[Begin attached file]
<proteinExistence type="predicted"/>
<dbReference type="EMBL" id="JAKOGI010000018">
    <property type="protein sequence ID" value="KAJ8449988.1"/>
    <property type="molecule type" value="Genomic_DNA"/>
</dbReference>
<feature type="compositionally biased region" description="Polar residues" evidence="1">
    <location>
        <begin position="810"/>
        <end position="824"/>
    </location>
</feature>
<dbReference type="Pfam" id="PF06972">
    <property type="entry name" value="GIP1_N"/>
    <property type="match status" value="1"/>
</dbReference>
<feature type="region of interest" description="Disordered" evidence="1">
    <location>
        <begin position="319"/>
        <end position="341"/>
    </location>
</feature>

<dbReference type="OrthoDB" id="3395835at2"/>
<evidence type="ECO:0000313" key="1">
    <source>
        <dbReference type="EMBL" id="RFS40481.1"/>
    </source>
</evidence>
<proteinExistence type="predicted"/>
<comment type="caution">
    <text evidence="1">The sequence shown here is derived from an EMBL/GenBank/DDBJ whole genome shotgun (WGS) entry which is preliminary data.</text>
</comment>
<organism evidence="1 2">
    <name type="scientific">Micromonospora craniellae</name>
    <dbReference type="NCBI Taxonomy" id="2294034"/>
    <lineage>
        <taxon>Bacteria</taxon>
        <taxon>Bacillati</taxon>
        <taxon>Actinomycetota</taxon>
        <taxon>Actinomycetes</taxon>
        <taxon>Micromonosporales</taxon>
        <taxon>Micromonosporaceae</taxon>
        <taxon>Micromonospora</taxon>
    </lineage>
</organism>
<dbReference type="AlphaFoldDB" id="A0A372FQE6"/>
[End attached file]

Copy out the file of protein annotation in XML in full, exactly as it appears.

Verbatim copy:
<proteinExistence type="predicted"/>
<dbReference type="EMBL" id="JAKOGI010000018">
    <property type="protein sequence ID" value="KAJ8449988.1"/>
    <property type="molecule type" value="Genomic_DNA"/>
</dbReference>
<feature type="compositionally biased region" description="Polar residues" evidence="1">
    <location>
        <begin position="810"/>
        <end position="824"/>
    </location>
</feature>
<dbReference type="Pfam" id="PF06972">
    <property type="entry name" value="GIP1_N"/>
    <property type="match status" value="1"/>
</dbReference>
<feature type="region of interest" description="Disordered" evidence="1">
    <location>
        <begin position="319"/>
        <end position="341"/>
    </location>
</feature>

<dbReference type="OrthoDB" id="3395835at2"/>
<evidence type="ECO:0000313" key="1">
    <source>
        <dbReference type="EMBL" id="RFS40481.1"/>
    </source>
</evidence>
<proteinExistence type="predicted"/>
<comment type="caution">
    <text evidence="1">The sequence shown here is derived from an EMBL/GenBank/DDBJ whole genome shotgun (WGS) entry which is preliminary data.</text>
</comment>
<organism evidence="1 2">
    <name type="scientific">Micromonospora craniellae</name>
    <dbReference type="NCBI Taxonomy" id="2294034"/>
    <lineage>
        <taxon>Bacteria</taxon>
        <taxon>Bacillati</taxon>
        <taxon>Actinomycetota</taxon>
        <taxon>Actinomycetes</taxon>
        <taxon>Micromonosporales</taxon>
        <taxon>Micromonosporaceae</taxon>
        <taxon>Micromonospora</taxon>
    </lineage>
</organism>
<dbReference type="AlphaFoldDB" id="A0A372FQE6"/>